f The Wittenberg Door: Christian Persecution in the Middle East

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Commenting on Christendom, culture, history, and other oddities of life from an historic Protestant perspective.

Thursday, March 15, 2012

Christian Persecution in the Middle East


Michael Oren, Israel’s ambassador to the United States, wrote a column for The Wall Street Journal regarding the plight of Christians in the Middle East. I’ve posted an excerpt below. Just like in Communist countries, Christians in the Middle East are suffering persecution, sometimes even to the point of death.

It’s easy for us Christians in the West to forget about our beleaguered brothers and sisters overseas, or to just respond by offering up a prayer. Prayer is certainly needed, but so is action. The question is, what kind of action? One avenue of help that I recommend is Voice of the Martyrs. They are an inter-denominational ministry that focuses on persecuted Christians. They’ve been around for more than 40 years and do an amazing job. If you have a recommendation as to how we can help, please post a comment.

Israel and the Plight of Mideast Christians:

The church in Bethlehem had survived more than 1,000 years, through wars and conquests, but its future now seemed in jeopardy. Spray-painted all over its ancient stone walls were the Arabic letters for Hamas. The year was 1994 and the city was about to pass from Israeli to Palestinian control. I was meeting with the church's clergy as an Israeli government adviser on inter-religious affairs. They were despondent but too frightened to file a complaint. The same Hamas thugs who had desecrated their sanctuary were liable to take their lives.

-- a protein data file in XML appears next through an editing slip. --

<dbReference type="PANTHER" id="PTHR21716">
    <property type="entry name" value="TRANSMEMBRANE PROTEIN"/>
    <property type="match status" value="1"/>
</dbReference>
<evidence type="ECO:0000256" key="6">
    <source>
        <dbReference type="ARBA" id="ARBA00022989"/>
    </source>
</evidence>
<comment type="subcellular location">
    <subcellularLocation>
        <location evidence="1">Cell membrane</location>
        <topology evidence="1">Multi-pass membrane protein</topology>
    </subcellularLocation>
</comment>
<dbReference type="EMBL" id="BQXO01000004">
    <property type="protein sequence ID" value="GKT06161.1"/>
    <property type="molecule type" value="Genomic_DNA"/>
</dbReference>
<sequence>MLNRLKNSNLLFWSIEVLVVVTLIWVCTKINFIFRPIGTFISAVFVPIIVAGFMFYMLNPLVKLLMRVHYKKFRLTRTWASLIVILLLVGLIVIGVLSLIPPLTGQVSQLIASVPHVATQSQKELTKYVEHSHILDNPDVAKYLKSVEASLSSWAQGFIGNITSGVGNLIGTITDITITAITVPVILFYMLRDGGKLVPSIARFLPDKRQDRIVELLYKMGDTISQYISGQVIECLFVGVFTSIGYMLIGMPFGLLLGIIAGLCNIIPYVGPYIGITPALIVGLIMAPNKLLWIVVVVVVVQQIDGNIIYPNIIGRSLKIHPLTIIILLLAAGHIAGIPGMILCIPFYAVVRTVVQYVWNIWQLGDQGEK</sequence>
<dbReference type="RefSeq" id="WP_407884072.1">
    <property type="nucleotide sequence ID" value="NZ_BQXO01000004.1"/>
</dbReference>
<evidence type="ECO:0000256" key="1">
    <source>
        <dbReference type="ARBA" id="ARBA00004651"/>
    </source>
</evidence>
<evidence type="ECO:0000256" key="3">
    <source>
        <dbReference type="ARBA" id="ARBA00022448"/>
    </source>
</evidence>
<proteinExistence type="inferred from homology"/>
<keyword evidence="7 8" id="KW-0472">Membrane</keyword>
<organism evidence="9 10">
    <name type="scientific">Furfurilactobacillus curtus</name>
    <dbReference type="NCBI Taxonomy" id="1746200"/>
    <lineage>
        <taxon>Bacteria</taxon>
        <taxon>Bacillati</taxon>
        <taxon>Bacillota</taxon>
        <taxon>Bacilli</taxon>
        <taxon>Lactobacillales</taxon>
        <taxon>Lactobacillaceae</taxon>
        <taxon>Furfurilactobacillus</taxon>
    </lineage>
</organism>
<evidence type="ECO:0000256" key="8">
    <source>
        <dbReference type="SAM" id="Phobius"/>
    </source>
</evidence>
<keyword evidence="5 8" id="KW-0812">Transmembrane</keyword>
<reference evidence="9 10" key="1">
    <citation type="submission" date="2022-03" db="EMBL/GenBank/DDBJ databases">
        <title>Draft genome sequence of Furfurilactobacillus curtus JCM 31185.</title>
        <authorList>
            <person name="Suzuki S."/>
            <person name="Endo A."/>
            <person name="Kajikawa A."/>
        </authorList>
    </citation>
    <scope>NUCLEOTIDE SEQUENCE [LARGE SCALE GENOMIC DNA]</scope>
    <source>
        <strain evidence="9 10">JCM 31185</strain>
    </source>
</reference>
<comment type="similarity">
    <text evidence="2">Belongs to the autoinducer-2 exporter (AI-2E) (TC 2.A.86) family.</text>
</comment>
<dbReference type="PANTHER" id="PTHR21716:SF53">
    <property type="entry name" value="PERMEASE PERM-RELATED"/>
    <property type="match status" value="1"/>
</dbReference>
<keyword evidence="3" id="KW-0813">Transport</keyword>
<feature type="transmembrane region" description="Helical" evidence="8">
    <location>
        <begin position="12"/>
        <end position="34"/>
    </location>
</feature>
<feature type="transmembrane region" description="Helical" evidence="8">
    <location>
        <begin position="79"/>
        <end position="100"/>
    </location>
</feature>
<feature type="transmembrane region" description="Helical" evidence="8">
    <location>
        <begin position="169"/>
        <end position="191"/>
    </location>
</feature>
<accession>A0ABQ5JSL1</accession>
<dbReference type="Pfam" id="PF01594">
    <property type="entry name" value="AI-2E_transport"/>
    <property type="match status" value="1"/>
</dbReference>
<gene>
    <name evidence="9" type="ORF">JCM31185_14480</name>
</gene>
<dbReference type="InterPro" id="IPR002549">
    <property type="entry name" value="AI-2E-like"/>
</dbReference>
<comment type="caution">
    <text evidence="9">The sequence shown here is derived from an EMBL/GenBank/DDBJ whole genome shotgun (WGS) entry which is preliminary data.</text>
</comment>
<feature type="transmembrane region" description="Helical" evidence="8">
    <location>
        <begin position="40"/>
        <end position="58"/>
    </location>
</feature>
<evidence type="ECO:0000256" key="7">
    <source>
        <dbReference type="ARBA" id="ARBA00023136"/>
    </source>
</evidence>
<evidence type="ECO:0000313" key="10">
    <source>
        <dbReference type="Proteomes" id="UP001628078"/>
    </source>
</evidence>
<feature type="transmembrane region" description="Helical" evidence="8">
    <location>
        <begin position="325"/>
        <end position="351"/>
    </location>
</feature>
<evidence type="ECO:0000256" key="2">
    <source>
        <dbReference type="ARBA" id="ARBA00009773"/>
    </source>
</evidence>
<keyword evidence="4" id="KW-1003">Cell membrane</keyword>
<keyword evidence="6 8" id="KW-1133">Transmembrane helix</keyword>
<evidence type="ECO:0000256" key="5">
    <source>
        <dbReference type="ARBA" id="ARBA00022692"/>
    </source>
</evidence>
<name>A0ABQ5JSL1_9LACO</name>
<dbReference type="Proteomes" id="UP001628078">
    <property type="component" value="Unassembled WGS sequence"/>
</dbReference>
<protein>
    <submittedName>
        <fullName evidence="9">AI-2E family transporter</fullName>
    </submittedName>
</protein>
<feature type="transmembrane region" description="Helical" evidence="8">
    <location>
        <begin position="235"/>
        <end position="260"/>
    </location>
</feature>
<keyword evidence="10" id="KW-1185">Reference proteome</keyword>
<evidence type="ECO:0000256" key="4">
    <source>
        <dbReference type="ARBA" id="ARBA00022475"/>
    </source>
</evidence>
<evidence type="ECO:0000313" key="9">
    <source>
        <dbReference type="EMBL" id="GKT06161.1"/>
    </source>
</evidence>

The trauma of those priests is now commonplace among Middle Eastern Christians. Their share of the region's population has plunged from 20% a century ago to less than 5% today and falling. In Egypt, 200,000 Coptic Christians fled their homes last year after beatings and massacres by Muslim extremist mobs. Since 2003, 70 Iraqi churches have been burned and nearly a thousand Christians killed in Baghdad alone, causing more than half of this million-member community to flee. Conversion to Christianity is a capital offense in Iran, where last month Pastor Yousef Nadarkhani was sentenced to death. Saudi Arabia outlaws private Christian prayer. . . .

. . . Since the Hamas takeover of Gaza in 2007, half the Christian community has fled. Christmas decorations and public displays of crucifixes are forbidden. In a December 2010 broadcast, Hamas officials exhorted Muslims to slaughter their Christian neighbors. Rami Ayad, owner of Gaza's only Christian bookstore, was murdered, his store reduced to ash. This is the same Hamas with which the Palestinian Authority of the West Bank recently signed a unity pact.

You can read the entire column here.

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2 Comments:

Blogger Diane said...

Thanks for posting this - this subject's been on my mind lately too. I've heard that there are more Christians being persecuted for their faith today than at any other time in history.

As horrible as that thought is, it makes me wonder if persecution might cure much of the bickering that Western Christians do?

Blessings brother.

11:08 AM  
Blogger The Catechizer said...

You might be right, Diane. Persecution should bind us together. Perhaps it will as the persecution in the West increases. Besides the fact that supporting out brethren abroad is our obligation, there might be a side benefit to us: it'll help prepare us for it here, and perhaps simmer the bickering.

12:07 PM  

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